The longest offseason of Erik Spoelstra’s NBA life included, among other things, celebrating Mother’s Day with his mother for the first time in 20 years and an engagement to longtime girlfriend Nikki Sapp.
“Right time, right person,” Spoelstra, 44, said of deciding to get married, with no date yet set.
But there also was professional growth and introspection in the wake of missing the playoffs for the first time in his seven years as the Heat’s coach and enduring a deflating, injury-ravaged season after four consecutive NBA Finals appearances and two championships.
“I take full ownership of what happened last year,” Spoelstra said Wednesday, days before the Sept. 29 opening of training camp.
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“There are some things I would have done differently. Really, reflecting on what we could have done better. It should be on my shoulders.”
After spending previous summers meeting with coaches including Paul Westhead, John Calipari, Urban Meyer and Chip Kelly, Spoelstra again went on tour this offseason, speaking with people “in multiple sports, business leaders, different fields.”
Spoelstra declined to identify them. “I kept it a little more quiet this year. It was a big time growth opportunity. You are constantly trying to look for different ways to do your job better. You have to be able to adapt in this business.”
What emerged for Spoelstra from conversations with colleagues, both internally and externally, was “a very detailed plan coming into camp” and clarity about the system he wants to run in his first full season coaching former third-team All-NBA point guard Goran Dragic, who has said he wants the Heat to play faster.
It’s about putting together a team we feel has an opportunity to compete for a championship. Big expectations. That’s the way we like it.
Miami Heat head coach
“This team has to get the ball up the floor, get into our actions with decisiveness, clarity and pace,” Spoelstra said. “Whether that translates into us being in the top three of fast-break points, it may or may not. It will benefit us to play with pace, to get our players to our strengths. Playing with a slower, methodical pace probably doesn’t do that as efficiently.”
This roster is unique because “some of our perimeter players are better near the basket and in the paint,” Spoelstra said, “and some of our bigger players are better on the perimeter outside the paint. We are going to try to leverage those strengths.
“We will play some conventional basketball. … Other times, we’ll be able to use versatility and flexibility of our roster to play position-less. The practices and games will tell us. I’m very openminded going into this season with this roster.”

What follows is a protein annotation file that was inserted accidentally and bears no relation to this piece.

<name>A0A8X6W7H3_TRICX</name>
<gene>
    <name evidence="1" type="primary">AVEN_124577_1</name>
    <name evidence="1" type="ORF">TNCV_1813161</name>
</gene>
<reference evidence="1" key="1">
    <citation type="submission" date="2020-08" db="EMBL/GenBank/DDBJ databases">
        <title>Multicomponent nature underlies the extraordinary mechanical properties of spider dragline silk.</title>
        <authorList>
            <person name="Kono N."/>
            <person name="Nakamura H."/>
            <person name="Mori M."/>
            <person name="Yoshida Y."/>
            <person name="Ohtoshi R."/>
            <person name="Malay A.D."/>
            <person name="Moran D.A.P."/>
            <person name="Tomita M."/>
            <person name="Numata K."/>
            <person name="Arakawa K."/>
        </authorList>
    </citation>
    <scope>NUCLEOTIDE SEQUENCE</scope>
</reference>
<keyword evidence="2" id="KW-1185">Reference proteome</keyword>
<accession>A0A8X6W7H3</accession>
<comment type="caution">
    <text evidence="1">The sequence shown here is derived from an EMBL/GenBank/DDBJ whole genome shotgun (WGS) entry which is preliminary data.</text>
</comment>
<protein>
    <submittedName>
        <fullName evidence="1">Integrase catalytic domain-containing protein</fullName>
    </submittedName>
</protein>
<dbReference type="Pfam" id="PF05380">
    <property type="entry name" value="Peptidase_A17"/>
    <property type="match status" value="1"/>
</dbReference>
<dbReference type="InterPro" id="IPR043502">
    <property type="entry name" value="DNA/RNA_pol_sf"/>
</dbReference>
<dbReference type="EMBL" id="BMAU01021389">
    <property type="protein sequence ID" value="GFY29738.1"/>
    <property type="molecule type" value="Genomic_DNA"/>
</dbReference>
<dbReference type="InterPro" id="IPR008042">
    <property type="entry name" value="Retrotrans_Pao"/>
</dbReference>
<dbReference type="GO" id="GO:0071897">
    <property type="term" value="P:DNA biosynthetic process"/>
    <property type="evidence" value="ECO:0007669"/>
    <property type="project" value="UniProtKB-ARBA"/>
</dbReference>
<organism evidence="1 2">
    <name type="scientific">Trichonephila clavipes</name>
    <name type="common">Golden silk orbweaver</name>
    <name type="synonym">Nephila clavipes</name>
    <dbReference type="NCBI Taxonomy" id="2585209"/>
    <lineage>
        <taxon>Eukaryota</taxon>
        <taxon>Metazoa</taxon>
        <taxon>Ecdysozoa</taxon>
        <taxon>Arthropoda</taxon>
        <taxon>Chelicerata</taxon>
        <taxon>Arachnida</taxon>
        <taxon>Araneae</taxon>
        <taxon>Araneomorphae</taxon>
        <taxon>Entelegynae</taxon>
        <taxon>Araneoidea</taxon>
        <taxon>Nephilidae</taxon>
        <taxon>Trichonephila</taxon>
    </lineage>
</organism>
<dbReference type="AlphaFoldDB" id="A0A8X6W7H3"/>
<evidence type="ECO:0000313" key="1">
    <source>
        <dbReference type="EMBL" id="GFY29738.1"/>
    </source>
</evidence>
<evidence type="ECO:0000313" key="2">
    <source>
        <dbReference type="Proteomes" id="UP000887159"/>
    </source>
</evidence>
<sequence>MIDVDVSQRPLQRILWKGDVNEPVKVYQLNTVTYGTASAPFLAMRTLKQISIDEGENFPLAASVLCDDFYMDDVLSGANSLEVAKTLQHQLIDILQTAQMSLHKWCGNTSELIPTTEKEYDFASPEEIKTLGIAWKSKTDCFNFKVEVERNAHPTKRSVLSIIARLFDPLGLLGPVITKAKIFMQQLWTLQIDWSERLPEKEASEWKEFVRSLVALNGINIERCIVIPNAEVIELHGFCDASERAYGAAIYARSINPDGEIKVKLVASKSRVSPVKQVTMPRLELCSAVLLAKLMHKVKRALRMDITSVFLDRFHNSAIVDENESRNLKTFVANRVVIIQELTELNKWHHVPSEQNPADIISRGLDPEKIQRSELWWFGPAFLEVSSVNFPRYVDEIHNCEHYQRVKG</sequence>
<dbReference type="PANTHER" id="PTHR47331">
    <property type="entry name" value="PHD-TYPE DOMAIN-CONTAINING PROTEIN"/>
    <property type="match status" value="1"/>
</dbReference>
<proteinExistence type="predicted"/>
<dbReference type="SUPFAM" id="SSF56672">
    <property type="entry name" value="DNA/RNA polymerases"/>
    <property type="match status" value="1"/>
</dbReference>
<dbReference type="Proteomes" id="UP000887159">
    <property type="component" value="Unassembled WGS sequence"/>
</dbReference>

More than a year removed from LeBron James’ departure, Spoelstra said in a recent 790 The Ticket radio interview: “We feel 13 months later, after all the changes, we have a team the city can be proud of.”
That team will include a healthy Chris Bosh; Spoelstra said “we fully expect him to be cleared for contact for camp” after missing the final 28 games with blood clots in his lungs.
Spoelstra also said he would impose no playing time limitations on Dwyane Wade, who missed 20 games last season but only two because of knee issues.
Wade briefly considered leaving the Heat in a contract dispute, and Spoelstra said: “I can’t imagine coaching a Miami Heat team without Dwyane. … Dwyane has to be our leader. He has grown in that role and with new veteran players, everybody just naturally turns to Dwyane as the cornerstone of our franchise and they turn to [Bosh and Udonis Haslem]. I’m very pleased with his summer … where his peace of mind is right now.”
Spoelstra also was thrilled to add guard Gerald Green and power forward/center Amar’e Stoudemire.
“If you had told me a year ago we would have an opportunity to sign both those players, I would have said that’s not realistic,” Spoelstra said. “We recruited Amar’e in 2010 and were fans of his game back then. …
“Gerald Green is an explosive player. Those type of game-changing players are tough to find in this league. He has been very committed to get in great shape. I told him when we signed him, ‘You put on this jersey, there are different expectations.’ He loves the challenge of that.”
Spoelstra loves the pick-and-pop possibilities of a Bosh/Dragic pairing, the two players having not yet played together in a game. “That’s the combination we’ll probably have to work the least on,” he said.
He also said Dragic and Hassan Whiteside “can form a great connection from the point and center position.”
Though officials with other teams said the Heat explored trading Chris Andersen and Mario Chalmers this summer to lessen its luxury-tax burden, Spoelstra said: “We know what they can do versus the unknown. They know we care about them. They know it’s a business.”
Chalmers, a combo guard last season, will return to the backup point guard role, Spoelstra said.
Meannwhile, forward Josh McRoberts, limited to 17 games last season because of knee surgery, “is stronger than he’s ever been in a Miami Heat uniform. He will be cleared [for training camp] but we will be judicious about how much he does.”
Spoelstra summarized the 2015-16 mission in typical Heat terms: “It’s about putting together a team we feel has an opportunity to compete for a championship. Big expectations. That’s the way we like it.”